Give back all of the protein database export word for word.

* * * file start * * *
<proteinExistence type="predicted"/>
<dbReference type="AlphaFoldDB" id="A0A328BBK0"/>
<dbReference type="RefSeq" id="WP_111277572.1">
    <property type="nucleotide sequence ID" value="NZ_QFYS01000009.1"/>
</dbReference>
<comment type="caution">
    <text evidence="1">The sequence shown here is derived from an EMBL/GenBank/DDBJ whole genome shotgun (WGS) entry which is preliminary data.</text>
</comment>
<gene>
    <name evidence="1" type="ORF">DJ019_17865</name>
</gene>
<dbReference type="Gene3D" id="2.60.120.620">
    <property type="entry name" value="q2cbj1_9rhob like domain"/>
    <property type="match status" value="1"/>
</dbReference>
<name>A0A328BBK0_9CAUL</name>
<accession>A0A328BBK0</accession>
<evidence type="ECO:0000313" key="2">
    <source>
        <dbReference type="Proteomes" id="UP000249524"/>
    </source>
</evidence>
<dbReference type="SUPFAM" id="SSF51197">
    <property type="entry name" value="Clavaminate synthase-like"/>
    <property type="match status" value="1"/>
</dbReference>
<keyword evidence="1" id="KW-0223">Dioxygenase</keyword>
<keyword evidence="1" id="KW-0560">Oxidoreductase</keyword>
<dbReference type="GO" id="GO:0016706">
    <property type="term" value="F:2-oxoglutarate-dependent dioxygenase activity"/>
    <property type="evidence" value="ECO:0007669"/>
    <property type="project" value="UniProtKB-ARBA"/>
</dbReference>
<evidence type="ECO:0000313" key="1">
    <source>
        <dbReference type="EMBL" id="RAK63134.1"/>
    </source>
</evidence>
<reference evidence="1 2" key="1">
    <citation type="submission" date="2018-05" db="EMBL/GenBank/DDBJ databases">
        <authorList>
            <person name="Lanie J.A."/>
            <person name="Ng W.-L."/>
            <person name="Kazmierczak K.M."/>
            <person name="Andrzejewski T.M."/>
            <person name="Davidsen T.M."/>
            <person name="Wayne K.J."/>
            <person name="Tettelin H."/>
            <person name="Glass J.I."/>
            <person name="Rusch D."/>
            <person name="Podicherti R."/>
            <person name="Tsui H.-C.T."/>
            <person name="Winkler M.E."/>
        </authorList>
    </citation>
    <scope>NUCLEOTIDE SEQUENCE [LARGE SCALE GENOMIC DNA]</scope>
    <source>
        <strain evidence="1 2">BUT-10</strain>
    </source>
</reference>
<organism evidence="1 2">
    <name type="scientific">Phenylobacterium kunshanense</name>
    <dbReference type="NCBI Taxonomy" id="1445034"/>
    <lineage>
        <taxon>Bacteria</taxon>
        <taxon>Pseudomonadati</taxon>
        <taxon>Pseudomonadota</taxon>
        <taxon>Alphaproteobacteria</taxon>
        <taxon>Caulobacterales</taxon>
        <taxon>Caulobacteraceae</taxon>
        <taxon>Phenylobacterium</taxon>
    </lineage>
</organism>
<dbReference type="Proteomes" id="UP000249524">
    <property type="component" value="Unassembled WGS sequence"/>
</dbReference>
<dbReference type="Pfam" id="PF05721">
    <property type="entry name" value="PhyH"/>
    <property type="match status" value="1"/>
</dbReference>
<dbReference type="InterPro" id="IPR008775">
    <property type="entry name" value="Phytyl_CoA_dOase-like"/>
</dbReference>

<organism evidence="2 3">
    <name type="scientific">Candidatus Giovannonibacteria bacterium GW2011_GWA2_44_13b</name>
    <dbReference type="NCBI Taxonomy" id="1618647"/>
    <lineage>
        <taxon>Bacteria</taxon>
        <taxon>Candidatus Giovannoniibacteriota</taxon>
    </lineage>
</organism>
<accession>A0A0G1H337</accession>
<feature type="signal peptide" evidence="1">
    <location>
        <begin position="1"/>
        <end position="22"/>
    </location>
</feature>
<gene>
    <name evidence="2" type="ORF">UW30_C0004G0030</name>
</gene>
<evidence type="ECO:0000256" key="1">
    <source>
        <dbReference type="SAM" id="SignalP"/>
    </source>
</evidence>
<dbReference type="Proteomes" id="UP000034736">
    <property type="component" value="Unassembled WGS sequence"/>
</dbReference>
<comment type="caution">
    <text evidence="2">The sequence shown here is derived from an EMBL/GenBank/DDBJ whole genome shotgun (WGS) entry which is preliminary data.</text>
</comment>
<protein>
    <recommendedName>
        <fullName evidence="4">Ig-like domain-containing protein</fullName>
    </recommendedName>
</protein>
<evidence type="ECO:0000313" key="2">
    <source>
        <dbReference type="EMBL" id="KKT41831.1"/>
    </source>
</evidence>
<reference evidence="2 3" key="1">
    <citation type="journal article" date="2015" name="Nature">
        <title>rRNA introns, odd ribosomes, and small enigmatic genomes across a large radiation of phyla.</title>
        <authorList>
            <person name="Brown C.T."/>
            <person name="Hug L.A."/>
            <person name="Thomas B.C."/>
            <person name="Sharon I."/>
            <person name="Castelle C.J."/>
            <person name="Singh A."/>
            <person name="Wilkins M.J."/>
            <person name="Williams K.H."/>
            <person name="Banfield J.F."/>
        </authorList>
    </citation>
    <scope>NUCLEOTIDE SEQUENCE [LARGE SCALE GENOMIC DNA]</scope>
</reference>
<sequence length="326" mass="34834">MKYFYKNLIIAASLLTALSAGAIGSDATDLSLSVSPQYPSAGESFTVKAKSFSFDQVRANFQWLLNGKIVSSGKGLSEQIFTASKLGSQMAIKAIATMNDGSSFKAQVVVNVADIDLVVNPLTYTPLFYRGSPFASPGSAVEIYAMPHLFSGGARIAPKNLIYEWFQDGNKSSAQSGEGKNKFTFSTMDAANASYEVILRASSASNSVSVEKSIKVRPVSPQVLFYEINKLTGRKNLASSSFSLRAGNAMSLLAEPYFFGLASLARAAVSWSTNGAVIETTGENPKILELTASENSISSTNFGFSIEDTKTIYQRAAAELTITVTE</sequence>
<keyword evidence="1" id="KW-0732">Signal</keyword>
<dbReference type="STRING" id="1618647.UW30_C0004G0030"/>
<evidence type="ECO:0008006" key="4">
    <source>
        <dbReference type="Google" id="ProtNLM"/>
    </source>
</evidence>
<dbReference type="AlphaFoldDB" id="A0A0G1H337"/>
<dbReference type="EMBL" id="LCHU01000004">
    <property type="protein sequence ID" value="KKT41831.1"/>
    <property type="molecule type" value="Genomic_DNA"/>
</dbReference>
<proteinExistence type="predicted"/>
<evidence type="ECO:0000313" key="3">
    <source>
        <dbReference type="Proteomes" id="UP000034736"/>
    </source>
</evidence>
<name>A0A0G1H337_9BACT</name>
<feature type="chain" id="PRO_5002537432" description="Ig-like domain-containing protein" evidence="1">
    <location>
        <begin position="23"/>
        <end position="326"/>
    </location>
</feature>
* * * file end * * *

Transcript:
<proteinExistence type="predicted"/>
<dbReference type="AlphaFoldDB" id="A0A328BBK0"/>
<dbReference type="RefSeq" id="WP_111277572.1">
    <property type="nucleotide sequence ID" value="NZ_QFYS01000009.1"/>
</dbReference>
<comment type="caution">
    <text evidence="1">The sequence shown here is derived from an EMBL/GenBank/DDBJ whole genome shotgun (WGS) entry which is preliminary data.</text>
</comment>
<gene>
    <name evidence="1" type="ORF">DJ019_17865</name>
</gene>
<dbReference type="Gene3D" id="2.60.120.620">
    <property type="entry name" value="q2cbj1_9rhob like domain"/>
    <property type="match status" value="1"/>
</dbReference>
<name>A0A328BBK0_9CAUL</name>
<accession>A0A328BBK0</accession>
<evidence type="ECO:0000313" key="2">
    <source>
        <dbReference type="Proteomes" id="UP000249524"/>
    </source>
</evidence>
<dbReference type="SUPFAM" id="SSF51197">
    <property type="entry name" value="Clavaminate synthase-like"/>
    <property type="match status" value="1"/>
</dbReference>
<keyword evidence="1" id="KW-0223">Dioxygenase</keyword>
<keyword evidence="1" id="KW-0560">Oxidoreductase</keyword>
<dbReference type="GO" id="GO:0016706">
    <property type="term" value="F:2-oxoglutarate-dependent dioxygenase activity"/>
    <property type="evidence" value="ECO:0007669"/>
    <property type="project" value="UniProtKB-ARBA"/>
</dbReference>
<evidence type="ECO:0000313" key="1">
    <source>
        <dbReference type="EMBL" id="RAK63134.1"/>
    </source>
</evidence>
<reference evidence="1 2" key="1">
    <citation type="submission" date="2018-05" db="EMBL/GenBank/DDBJ databases">
        <authorList>
            <person name="Lanie J.A."/>
            <person name="Ng W.-L."/>
            <person name="Kazmierczak K.M."/>
            <person name="Andrzejewski T.M."/>
            <person name="Davidsen T.M."/>
            <person name="Wayne K.J."/>
            <person name="Tettelin H."/>
            <person name="Glass J.I."/>
            <person name="Rusch D."/>
            <person name="Podicherti R."/>
            <person name="Tsui H.-C.T."/>
            <person name="Winkler M.E."/>
        </authorList>
    </citation>
    <scope>NUCLEOTIDE SEQUENCE [LARGE SCALE GENOMIC DNA]</scope>
    <source>
        <strain evidence="1 2">BUT-10</strain>
    </source>
</reference>
<organism evidence="1 2">
    <name type="scientific">Phenylobacterium kunshanense</name>
    <dbReference type="NCBI Taxonomy" id="1445034"/>
    <lineage>
        <taxon>Bacteria</taxon>
        <taxon>Pseudomonadati</taxon>
        <taxon>Pseudomonadota</taxon>
        <taxon>Alphaproteobacteria</taxon>
        <taxon>Caulobacterales</taxon>
        <taxon>Caulobacteraceae</taxon>
        <taxon>Phenylobacterium</taxon>
    </lineage>
</organism>
<dbReference type="Proteomes" id="UP000249524">
    <property type="component" value="Unassembled WGS sequence"/>
</dbReference>
<dbReference type="Pfam" id="PF05721">
    <property type="entry name" value="PhyH"/>
    <property type="match status" value="1"/>
</dbReference>
<dbReference type="InterPro" id="IPR008775">
    <property type="entry name" value="Phytyl_CoA_dOase-like"/>
</dbReference>

<organism evidence="2 3">
    <name type="scientific">Candidatus Giovannonibacteria bacterium GW2011_GWA2_44_13b</name>
    <dbReference type="NCBI Taxonomy" id="1618647"/>
    <lineage>
        <taxon>Bacteria</taxon>
        <taxon>Candidatus Giovannoniibacteriota</taxon>
    </lineage>
</organism>
<accession>A0A0G1H337</accession>
<feature type="signal peptide" evidence="1">
    <location>
        <begin position="1"/>
        <end position="22"/>
    </location>
</feature>
<gene>
    <name evidence="2" type="ORF">UW30_C0004G0030</name>
</gene>
<evidence type="ECO:0000256" key="1">
    <source>
        <dbReference type="SAM" id="SignalP"/>
    </source>
</evidence>
<dbReference type="Proteomes" id="UP000034736">
    <property type="component" value="Unassembled WGS sequence"/>
</dbReference>
<comment type="caution">
    <text evidence="2">The sequence shown here is derived from an EMBL/GenBank/DDBJ whole genome shotgun (WGS) entry which is preliminary data.</text>
</comment>
<protein>
    <recommendedName>
        <fullName evidence="4">Ig-like domain-containing protein</fullName>
    </recommendedName>
</protein>
<evidence type="ECO:0000313" key="2">
    <source>
        <dbReference type="EMBL" id="KKT41831.1"/>
    </source>
</evidence>
<reference evidence="2 3" key="1">
    <citation type="journal article" date="2015" name="Nature">
        <title>rRNA introns, odd ribosomes, and small enigmatic genomes across a large radiation of phyla.</title>
        <authorList>
            <person name="Brown C.T."/>
            <person name="Hug L.A."/>
            <person name="Thomas B.C."/>
            <person name="Sharon I."/>
            <person name="Castelle C.J."/>
            <person name="Singh A."/>
            <person name="Wilkins M.J."/>
            <person name="Williams K.H."/>
            <person name="Banfield J.F."/>
        </authorList>
    </citation>
    <scope>NUCLEOTIDE SEQUENCE [LARGE SCALE GENOMIC DNA]</scope>
</reference>
<sequence length="326" mass="34834">MKYFYKNLIIAASLLTALSAGAIGSDATDLSLSVSPQYPSAGESFTVKAKSFSFDQVRANFQWLLNGKIVSSGKGLSEQIFTASKLGSQMAIKAIATMNDGSSFKAQVVVNVADIDLVVNPLTYTPLFYRGSPFASPGSAVEIYAMPHLFSGGARIAPKNLIYEWFQDGNKSSAQSGEGKNKFTFSTMDAANASYEVILRASSASNSVSVEKSIKVRPVSPQVLFYEINKLTGRKNLASSSFSLRAGNAMSLLAEPYFFGLASLARAAVSWSTNGAVIETTGENPKILELTASENSISSTNFGFSIEDTKTIYQRAAAELTITVTE</sequence>
<keyword evidence="1" id="KW-0732">Signal</keyword>
<dbReference type="STRING" id="1618647.UW30_C0004G0030"/>
<evidence type="ECO:0008006" key="4">
    <source>
        <dbReference type="Google" id="ProtNLM"/>
    </source>
</evidence>
<dbReference type="AlphaFoldDB" id="A0A0G1H337"/>
<dbReference type="EMBL" id="LCHU01000004">
    <property type="protein sequence ID" value="KKT41831.1"/>
    <property type="molecule type" value="Genomic_DNA"/>
</dbReference>
<proteinExistence type="predicted"/>
<evidence type="ECO:0000313" key="3">
    <source>
        <dbReference type="Proteomes" id="UP000034736"/>
    </source>
</evidence>
<name>A0A0G1H337_9BACT</name>
<feature type="chain" id="PRO_5002537432" description="Ig-like domain-containing protein" evidence="1">
    <location>
        <begin position="23"/>
        <end position="326"/>
    </location>
</feature>